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So, your open source project is ready for community financial support. Great! Here’s how to nail it.
1) Involve your community.
Open Collective is designed to fund collaborative communities, because that’s how open source is built. So it’s important that your key contributors feel like it’s theirs. Because it is! Start a discussion wherever your community hangs out, to let people know what to expect and give them a chance to share their ideas and concerns about raising money. If contributors feel a sense of co-ownership with fundraising, like they do with the codebase, they will be your first donors and most passionate champions.
2) Clarify your mission.
Have you ever sat down and very succinctly articulated why exactly your project exists, and what it offers the world? Can you explain your mission in one paragraph? How about one sentence? The better you communicate what you’re doing, the more people will support you. It’s ok if you’re not a marketing expert! You just need to be clear and honest about the value your project provides.
3) Ready your champions.
Early momentum is important in crowdfunding. People like donating to projects that other people are also supporting, because they want to have collective impact. Reach out to your potential funders before you launch, and ask them to donate on the first day to get the ball rolling.
4) Publish a blog post.
Launching your collective is exciting news for your project. Write a blog post so people know what’s going on, and so people have a link to share. Explain what you do, why you’re raising money, and how people can donate. Address any concerns people might have. This is a great opportunity to celebrate your community and paint a picture of what funding could make possible in the future.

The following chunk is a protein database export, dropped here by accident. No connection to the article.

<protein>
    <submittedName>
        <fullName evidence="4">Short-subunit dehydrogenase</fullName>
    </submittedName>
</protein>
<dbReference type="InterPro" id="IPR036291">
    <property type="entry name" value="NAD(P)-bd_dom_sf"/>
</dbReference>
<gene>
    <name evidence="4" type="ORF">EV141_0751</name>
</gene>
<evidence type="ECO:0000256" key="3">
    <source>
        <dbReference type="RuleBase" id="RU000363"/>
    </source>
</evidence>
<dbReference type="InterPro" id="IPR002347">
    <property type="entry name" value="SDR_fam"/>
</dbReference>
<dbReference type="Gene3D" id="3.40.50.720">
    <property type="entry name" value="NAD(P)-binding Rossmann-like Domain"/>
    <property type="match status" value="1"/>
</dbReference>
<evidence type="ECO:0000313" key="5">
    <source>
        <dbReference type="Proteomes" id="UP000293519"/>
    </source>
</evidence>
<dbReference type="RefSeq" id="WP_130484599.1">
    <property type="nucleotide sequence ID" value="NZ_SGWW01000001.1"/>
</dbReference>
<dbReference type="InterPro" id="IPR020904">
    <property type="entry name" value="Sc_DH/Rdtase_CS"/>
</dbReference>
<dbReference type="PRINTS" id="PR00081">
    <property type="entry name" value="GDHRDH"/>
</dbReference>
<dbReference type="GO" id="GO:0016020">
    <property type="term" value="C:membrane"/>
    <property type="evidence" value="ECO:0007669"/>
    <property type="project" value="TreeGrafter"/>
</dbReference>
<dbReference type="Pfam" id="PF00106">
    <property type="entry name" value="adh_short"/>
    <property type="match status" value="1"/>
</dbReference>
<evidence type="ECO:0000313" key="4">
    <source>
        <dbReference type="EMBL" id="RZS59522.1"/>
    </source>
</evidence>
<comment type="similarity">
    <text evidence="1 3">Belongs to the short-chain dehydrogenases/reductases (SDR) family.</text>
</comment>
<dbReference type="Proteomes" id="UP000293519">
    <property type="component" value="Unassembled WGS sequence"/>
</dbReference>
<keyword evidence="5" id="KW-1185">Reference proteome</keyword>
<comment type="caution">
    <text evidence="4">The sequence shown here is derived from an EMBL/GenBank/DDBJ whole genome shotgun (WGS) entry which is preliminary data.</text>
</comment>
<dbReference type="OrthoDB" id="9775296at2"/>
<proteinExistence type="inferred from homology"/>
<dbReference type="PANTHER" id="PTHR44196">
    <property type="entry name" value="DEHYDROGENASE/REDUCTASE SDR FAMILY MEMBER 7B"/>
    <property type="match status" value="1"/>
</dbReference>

5) Offer a menu of contribution options.
List the different ways people can contribute to your project on your website and README, donating money being one of them. The more options available, the more people can participate.
6) Celebrate your financial contributors.
Feature your community of contributors proudly, on your website, social media, and your repo. You can connect your Twitter account in your Open Collective settings to automatically thank donors.
7) Get the word out.
Many people need to hear about something new through a few different channels to get inspired to act. Tweet about your Collective and encourage donors to share on social media. Submit your blog post link to forums where your users and supporters congregate. If you have a mailing list, send out a special update.
8) Reach out to potential sponsors.
Having lots of small donors is great for community building, but big budgets are usually funded by companies giving larger amounts. An Open Collective page helps your pitch by showing your enthusiastic and active community and clearly stating your mission. What businesses rely on your project? Who might be harmed if your project wasn’t being maintained as well? These companies will have a real interest in your continued success.
9) Submit expenses
People donate because they want you to use their money to power up the project. So get proactive! Print stickers and other merch, cover costs associated with conference talks, and financially support people who make key contributions. Think about your community ’s priorities for the project, and how money could help. For some projects it’s about code, but for others it’s more about community support, documentation, and outreach. If you’re not sure what’s most important to your community, ask them!
10) Keep engaging
Tell stories about what financial support has made possible. Listen to feedback about what tiers funders want and update your offerings. Set funding goals, and describe what that next level could look like when you reach it. Keep listening, learning, and sharing.